Benjamin saw these historical changes as potentially revolutionary. Technologies like photography and printing could make information more accessible, and the separation of cultural touchstones from their hallowed contexts could shift a society’s balance of power. At the same time, he worried about what reproduction could mean for artists—particularly screen actors, objectified by the camera’s gaze and alienated from their audiences. “The cult of the movie star,” he wrote, “preserves not the unique aura of the person”—or the individual labor and personality of the actor—“but the phony spell of a commodity.” That is, the artificial personas that fans idolize have little to do with the people they purportedly represent.

Today, as Benjamin predicted, the spread of information has made a lot more people powerful—and famous. Celebrities’ public personas have indeed become separate from, and larger than, the stars themselves. But the cult value, or the air of divinity surrounding beautiful objects and glamorous people, hasn’t quite gone away, even as those objects and people are “reproduced” more and more. After all, we still refer to famous people as “idols” and “icons,” words that, in their other meanings, describe objects that represent gods. This sort of lingering reverence is perhaps why today’s democratization of celebrity through reality TV and viral videos can be so alarming to people. We not only expect celebrities to have glorious gifts that justify their glorious status; we also don’t expect to see the people or processes behind that status much.

In the current information revolution—the age of digital reproduction, of memes and selfies and viral fame—the cultural shift that Benjamin describes has arguably accelerated, and that shows in language as well. We’ve begun to speak not of idols, but of influencers—to value stars not simply for their static public images, but for their exhibition value, or how much they can say to how many people. What’s more, social media have blurred the lines between private behavior and public communication, restoring some of stars’ original aura to their reproduced images.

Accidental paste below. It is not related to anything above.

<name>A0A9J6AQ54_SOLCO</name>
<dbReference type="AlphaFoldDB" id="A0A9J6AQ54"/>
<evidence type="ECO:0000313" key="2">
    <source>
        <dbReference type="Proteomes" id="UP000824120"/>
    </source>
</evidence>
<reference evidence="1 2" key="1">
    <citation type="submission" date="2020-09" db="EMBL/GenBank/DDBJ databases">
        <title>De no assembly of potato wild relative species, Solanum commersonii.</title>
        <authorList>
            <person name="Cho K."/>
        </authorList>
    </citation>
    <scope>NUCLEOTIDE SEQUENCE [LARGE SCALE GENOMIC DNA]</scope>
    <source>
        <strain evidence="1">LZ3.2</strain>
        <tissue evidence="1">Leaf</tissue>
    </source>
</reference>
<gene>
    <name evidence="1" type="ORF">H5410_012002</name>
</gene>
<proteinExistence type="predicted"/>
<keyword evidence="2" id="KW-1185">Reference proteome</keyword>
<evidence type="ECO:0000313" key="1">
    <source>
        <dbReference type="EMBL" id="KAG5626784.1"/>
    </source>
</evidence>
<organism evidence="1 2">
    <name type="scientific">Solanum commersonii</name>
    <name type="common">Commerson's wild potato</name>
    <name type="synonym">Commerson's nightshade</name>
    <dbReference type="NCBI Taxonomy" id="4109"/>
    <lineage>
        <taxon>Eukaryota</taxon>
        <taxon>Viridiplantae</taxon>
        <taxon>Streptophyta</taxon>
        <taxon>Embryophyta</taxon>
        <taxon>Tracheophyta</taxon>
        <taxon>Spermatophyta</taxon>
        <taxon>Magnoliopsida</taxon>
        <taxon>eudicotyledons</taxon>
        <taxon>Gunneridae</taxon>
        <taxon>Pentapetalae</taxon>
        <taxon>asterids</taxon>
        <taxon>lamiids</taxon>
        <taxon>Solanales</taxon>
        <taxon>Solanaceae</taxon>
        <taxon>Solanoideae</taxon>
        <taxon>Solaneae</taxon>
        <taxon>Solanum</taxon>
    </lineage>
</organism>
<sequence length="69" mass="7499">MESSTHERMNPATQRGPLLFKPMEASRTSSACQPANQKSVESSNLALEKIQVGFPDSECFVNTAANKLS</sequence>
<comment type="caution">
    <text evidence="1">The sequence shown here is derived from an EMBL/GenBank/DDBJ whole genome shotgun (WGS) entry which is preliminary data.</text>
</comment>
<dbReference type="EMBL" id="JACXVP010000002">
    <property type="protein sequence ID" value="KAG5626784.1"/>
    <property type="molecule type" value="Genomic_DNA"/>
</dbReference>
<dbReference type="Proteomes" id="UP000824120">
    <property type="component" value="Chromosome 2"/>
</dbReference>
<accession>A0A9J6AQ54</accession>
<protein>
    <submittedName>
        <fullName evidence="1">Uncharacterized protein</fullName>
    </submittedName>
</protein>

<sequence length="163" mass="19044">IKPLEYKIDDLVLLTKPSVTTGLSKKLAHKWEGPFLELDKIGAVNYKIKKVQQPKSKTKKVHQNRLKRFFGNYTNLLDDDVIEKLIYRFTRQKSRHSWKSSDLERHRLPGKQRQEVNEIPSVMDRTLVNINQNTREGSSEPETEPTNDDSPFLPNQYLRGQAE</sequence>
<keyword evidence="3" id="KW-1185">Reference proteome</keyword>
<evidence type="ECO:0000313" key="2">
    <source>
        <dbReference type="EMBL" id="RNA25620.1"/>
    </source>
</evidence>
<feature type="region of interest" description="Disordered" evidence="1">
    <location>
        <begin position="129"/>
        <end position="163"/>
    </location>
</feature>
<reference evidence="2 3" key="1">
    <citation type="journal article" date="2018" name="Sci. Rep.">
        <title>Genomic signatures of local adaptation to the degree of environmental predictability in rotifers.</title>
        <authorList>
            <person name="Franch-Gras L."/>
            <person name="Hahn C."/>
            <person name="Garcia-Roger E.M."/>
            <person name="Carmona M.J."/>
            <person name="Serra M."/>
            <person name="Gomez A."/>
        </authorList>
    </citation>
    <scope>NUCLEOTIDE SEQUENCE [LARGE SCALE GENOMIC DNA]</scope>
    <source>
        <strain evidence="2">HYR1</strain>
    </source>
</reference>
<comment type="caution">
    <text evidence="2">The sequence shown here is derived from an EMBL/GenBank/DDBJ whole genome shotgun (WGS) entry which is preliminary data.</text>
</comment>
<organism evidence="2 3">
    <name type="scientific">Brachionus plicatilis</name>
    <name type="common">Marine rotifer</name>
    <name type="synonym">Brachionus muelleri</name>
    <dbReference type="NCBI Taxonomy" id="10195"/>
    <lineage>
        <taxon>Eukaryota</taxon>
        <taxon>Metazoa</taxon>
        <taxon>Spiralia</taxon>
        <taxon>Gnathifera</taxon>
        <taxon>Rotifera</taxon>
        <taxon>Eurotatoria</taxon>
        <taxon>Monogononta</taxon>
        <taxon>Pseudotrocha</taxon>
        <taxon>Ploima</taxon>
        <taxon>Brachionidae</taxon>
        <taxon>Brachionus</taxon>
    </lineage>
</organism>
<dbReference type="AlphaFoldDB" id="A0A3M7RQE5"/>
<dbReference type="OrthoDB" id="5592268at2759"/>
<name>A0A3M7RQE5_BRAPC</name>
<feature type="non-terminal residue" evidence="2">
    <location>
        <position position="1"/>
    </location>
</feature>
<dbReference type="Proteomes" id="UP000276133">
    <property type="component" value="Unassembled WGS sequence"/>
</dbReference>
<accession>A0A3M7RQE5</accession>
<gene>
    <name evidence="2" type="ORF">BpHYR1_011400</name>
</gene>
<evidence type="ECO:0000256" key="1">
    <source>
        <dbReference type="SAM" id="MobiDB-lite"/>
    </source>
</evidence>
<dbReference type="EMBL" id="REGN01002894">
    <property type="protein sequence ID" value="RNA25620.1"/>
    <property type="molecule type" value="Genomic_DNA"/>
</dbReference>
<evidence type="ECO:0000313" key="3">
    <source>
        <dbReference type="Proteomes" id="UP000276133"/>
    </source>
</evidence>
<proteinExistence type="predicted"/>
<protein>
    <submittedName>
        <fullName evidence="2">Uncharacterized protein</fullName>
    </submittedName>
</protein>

All this seems to add new layers of complexity when it comes to West, an undeniably talented musician whose personal and political antics have often seemed to eclipse his art. There’s West, the celebrity, reproduced over and over in screenshots, inside the frame of his Sunday service live-stream—and then, at the center of all these images, there’s West, the man, crying in church. It’s hard to tell where the stardom ends and the person behind it begins.  

Rosa’s Recommendations

Here are more cultural works on celebrity, inspired by Rosa’s piece.

🎶 Listen to Okkervil River’s “Song About a Star,” who gets transformed by fame into someone his loved ones don’t recognize. The money line: “Think you see him? He’s not there / That’s just light that’s not yet dead.”

📜 For more on that star metaphor, check out The House of Fame, the long poem in which Geoffrey Chaucer first used the term to describe celebrities back in the 14th century.

📖 And speaking of places where fame lives, the recent novel The Dakota Winters follows a young man who, in 1969, returns from the Peace Corps to live with his talk-show-host father and hang out with their neighbor, John Lennon. If you’ve read it, let us know what you thought.

Forward this newsletter to someone who might appreciate it. If you were forwarded this newsletter, learn more about the membership program here.

We want to hear what you think about this article. Submit a letter to the editor or write to